Monthly Archives: October 2018

1 Hour of Halloween Music and Dark Autumn Music


Halloween [Poem]

The darkest shades of autumn’s breath

Embrace themselves in dance tonight.

A silent whisper from the wolves,

Explaining what is wrong and right.

I might begin to understand

The shallow silhouettes which are

Writing blood letters on parchments

And hanging them out on the wall.

In distance, ghouls and skeletons

With old and dusty robes and knives

Are drinking pumpkin ale, – Rejoice!

Because the night is up, – No light…

In costumes, people cross the street,

With tricks and treats and dirty feet.

With fears and hopes and evil laughter,

The night has brought them all together.

And in the corner of the eye,

Another shadow stays to watch

With bloody blades and no remorse…

Its wicked intentions start to hatch.

It’s Halloween, the dawn of life!

A colorful, mixed-up spectacle,

With grapes, with leaves, an orange sky…

Enjoy the song of pumpkin pie.



List Of Video Games

Over the last couple of weeks – I’ve been working on setting up a list of all the video-games that I recall playing over the years. Been researching lists from various sites, my blogs and from what I’ve been remembering playing. These are games played on PC, some using an emulator for PS4, PSP or DOS and also games I’ve played on NES and SEGA consoles. Not all of them I managed to complete and some of them I played multiple times. There will also be a second list of Android games which I’ve played. There are 387 titles I managed to put into this list. There are probably a few more titles which I cannot remember, but I will update this list with each and every game I will play from now on.

Gamepad is lying on a keyboard

  1. OXO
  2. Tennis For Two
  3. Marienband
  4. Spacewars!
  5. Pong
  6. Space Invaders
  7. Arkanoid
  8. Mario Bros.
  9. Super Mario Bros.
  10. Pac-Man
  11. Tetris
  12. Tetris 2000
  13. Popeye
  14. Contra
  15. Double Dragon 2
  16. Rambo
  17. Pole Position
  18. Sokoban
  19. Bomberman
  20. Duck Hunt
  21. Hercules
  22. Tarzan 3D
  23. Hugo 3D
  24. Pinball
  25. Wild Gunman
  26. Final Fantasy
  27. Alladin
  28. Lion King
  29. Dangerous Dave
  30. Robocop
  31. Tom & Jerry
  32. Minesweeper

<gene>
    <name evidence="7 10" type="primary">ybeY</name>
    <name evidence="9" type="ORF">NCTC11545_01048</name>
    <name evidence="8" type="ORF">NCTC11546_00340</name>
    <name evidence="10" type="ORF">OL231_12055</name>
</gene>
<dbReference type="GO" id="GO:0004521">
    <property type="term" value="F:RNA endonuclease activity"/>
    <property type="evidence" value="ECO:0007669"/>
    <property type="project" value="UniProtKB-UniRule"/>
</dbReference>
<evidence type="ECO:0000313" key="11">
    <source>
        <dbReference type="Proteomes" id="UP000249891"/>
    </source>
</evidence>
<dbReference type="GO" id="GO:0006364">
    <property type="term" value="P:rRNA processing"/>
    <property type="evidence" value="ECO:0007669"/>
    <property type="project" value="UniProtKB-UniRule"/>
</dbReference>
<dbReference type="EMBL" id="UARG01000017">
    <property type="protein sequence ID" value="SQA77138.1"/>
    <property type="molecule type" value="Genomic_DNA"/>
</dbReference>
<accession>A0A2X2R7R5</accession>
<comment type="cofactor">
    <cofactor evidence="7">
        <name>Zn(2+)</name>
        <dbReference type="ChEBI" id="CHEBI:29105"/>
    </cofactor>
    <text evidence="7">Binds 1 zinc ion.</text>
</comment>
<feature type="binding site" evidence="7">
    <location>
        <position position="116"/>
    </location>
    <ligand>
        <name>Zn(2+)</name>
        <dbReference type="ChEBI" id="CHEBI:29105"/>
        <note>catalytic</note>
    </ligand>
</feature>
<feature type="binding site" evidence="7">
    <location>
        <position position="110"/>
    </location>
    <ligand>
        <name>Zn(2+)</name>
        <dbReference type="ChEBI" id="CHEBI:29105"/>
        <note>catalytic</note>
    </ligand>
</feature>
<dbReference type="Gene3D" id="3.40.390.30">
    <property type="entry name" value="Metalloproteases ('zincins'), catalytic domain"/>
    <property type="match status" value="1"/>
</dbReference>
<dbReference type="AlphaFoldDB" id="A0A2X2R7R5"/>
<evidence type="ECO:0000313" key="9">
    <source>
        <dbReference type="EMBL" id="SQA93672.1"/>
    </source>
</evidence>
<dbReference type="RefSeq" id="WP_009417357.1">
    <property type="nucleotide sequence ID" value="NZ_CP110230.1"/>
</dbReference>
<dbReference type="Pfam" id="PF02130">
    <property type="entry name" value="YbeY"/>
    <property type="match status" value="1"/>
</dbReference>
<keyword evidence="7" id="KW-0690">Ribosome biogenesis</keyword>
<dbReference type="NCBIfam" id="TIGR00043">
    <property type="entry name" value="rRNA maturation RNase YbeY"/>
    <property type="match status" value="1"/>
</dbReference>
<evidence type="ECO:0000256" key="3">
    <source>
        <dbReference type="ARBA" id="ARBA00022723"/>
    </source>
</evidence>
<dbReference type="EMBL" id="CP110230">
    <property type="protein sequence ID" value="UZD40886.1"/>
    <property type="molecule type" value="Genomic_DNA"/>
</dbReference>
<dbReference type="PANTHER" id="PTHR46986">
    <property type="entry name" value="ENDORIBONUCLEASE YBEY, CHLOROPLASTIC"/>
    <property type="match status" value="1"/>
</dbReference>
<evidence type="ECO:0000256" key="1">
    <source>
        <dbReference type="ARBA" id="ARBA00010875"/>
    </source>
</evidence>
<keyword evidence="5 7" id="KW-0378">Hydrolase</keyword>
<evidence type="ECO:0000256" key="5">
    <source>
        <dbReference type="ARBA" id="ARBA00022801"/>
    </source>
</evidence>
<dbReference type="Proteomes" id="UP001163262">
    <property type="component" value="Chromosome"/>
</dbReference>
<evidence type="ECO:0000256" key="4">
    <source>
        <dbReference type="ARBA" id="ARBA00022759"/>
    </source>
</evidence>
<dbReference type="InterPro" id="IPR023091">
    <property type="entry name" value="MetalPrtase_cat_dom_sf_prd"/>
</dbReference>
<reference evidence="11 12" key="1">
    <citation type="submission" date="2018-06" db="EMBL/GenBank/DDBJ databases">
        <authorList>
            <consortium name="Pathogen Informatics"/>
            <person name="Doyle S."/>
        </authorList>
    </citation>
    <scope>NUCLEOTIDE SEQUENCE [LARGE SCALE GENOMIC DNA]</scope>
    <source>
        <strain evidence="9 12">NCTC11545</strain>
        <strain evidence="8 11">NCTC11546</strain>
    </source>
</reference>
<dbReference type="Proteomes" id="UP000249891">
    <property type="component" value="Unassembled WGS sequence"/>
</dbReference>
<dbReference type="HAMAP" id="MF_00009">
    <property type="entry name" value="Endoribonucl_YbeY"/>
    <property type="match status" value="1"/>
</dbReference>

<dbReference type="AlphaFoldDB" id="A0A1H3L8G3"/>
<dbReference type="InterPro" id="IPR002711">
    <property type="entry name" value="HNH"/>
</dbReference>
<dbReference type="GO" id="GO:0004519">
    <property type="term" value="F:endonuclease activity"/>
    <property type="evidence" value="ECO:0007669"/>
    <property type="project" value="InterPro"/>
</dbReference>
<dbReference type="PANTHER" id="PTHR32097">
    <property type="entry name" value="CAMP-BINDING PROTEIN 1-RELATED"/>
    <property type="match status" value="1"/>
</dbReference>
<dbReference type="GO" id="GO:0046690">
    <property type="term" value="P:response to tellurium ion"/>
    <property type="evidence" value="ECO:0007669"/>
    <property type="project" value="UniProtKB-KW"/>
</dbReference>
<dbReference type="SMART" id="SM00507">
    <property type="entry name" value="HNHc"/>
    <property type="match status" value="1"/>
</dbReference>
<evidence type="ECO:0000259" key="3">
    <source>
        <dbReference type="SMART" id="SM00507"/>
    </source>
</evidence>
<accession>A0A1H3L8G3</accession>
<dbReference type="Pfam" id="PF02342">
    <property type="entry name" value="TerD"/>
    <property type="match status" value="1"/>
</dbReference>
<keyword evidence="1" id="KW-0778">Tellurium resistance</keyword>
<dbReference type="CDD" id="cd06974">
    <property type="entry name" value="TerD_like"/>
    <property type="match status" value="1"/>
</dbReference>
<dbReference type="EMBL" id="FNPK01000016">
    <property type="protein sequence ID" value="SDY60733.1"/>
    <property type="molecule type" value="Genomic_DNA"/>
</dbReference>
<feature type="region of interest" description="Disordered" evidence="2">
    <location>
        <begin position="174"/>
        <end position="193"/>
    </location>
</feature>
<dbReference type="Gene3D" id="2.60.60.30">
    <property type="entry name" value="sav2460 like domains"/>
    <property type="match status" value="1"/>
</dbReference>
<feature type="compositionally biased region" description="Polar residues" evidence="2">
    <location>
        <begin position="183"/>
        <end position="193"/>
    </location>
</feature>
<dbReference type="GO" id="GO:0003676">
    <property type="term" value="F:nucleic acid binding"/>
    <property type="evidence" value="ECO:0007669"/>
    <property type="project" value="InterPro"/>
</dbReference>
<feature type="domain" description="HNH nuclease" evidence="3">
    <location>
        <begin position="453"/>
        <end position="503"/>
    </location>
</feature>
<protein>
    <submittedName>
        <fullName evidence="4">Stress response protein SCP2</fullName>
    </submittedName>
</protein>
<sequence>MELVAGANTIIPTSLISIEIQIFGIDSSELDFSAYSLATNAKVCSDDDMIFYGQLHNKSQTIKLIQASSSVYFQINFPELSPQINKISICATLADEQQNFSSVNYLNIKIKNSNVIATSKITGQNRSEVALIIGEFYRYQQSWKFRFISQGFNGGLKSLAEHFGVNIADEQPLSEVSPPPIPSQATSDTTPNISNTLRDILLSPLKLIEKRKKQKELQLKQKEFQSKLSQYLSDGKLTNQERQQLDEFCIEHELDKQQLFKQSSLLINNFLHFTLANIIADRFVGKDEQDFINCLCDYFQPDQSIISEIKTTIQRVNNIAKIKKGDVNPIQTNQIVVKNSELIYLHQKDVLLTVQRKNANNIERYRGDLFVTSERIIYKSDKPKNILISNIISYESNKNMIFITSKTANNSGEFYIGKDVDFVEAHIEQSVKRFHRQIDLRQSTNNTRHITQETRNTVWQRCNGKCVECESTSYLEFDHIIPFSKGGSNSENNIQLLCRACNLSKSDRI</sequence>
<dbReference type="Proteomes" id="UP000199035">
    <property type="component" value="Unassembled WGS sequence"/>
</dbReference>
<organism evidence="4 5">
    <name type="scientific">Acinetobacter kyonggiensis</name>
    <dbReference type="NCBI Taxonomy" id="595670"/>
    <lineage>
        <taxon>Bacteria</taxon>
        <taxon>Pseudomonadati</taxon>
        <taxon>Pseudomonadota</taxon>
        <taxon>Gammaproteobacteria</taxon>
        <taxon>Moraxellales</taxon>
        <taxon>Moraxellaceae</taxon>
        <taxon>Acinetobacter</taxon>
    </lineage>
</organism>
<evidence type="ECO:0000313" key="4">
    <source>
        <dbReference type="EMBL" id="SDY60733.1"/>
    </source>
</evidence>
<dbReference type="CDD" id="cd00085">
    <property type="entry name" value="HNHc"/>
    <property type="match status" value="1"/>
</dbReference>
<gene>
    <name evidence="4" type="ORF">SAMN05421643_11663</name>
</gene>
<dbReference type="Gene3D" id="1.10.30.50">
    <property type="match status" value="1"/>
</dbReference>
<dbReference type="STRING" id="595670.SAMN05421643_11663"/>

33. Ricochet
  34. Swarm
  35. Dr. Mario
  36. Kabuki: Quantum Fighter
  37. The Secret of Monkey Island
  38. Grim Fandango
  39. The Longest Journey
  40. Dreamfall: The Longest Journey
  41. Syberia
  42. Snake 3D
  43. Snake Classic
  44. Dangerous Dave in the Haunted Mansion
  45. Prehistorik
  46. Prehistorik 2
  47. Sonic
  48. Wacky Races
  49. Caesar
  50. Mortal Kombat
  51. Mortal Kombat 4
  52. Mortal Kombat 9
  53. Street Fighter
  54. Wolfenstein 3D
  55. Alien vs Predator 2
  56. America
  57. Bejeweled
  58. Jewel Quest
  59. Zuma Deluxe
  60. Black & White
  61. Clive Barker’s Undying
  62. Cossacks: European Wars
  63. Cossacks: Napoleonic Wars
  64. Ford Racing
  65. Freedom Fighters
  66. Gothic 2
  67. The Italian Job
  68. Max Payne
  69. Oni
  70. Rune
  71. Silent Hill
  72. Silent Hill 2
  73. Stronghold Crusader
  74. 18 Wheels of Steel
  75. Blood Rayne
  76. Burnout Paradise
  77. Dragon Ball Z: Budokai
  78. Earth Special Forces
  79. Empire Earth
  80. Empire Earth 2
  81. Enclave
  82. GTA Vice City
  83. Harry Potter and the Chamber of Secrets
  84. Serious Sam
  85. Summoner
  86. Yu-Gi-Oh TCG
  87. Alter Ego
  88. Call of Duty
  89. Call of Duty 2
  90. Call of Duty 4: Modern Warfare
  91. Delta Force: Land Warrior
  92. Delta Force: Black Hawk Down
  93. Guilty Gear XX: Midnight Carnival
  94. Guilty Gear: Isuka
  95. Lionhearth: Legacy of the Crusader
  96. Live for Speed
  97. Manhunt
  98. Neighbor from Hell
  99. Neighbor from Hell 2
  100. Moorhuhn
  101. Praetorians
  102. Resident Evil 4
  103. Prince of Persia: Sands of Time
  104. Tron 2.0
  105. Doom 3
  106. Half Life
  107. Half Life: Blue Shift
  108. Half Life: Opposing Force
  109. Half Life 2
  110. Half Life 2: Episode One
  111. Half Life 2: Episode Two
  112. I of the Dragon
  113. Mowgli
  114. Pacific Warriors
  115. The Suffering
  116. Cold Fear
  117. Dead Space
  118. F.E.A.R.
  119. F.E.A.R. – Extraction Point
  120. F.E.A.R. – Perseus Mandate
  121. F.E.A.R. 2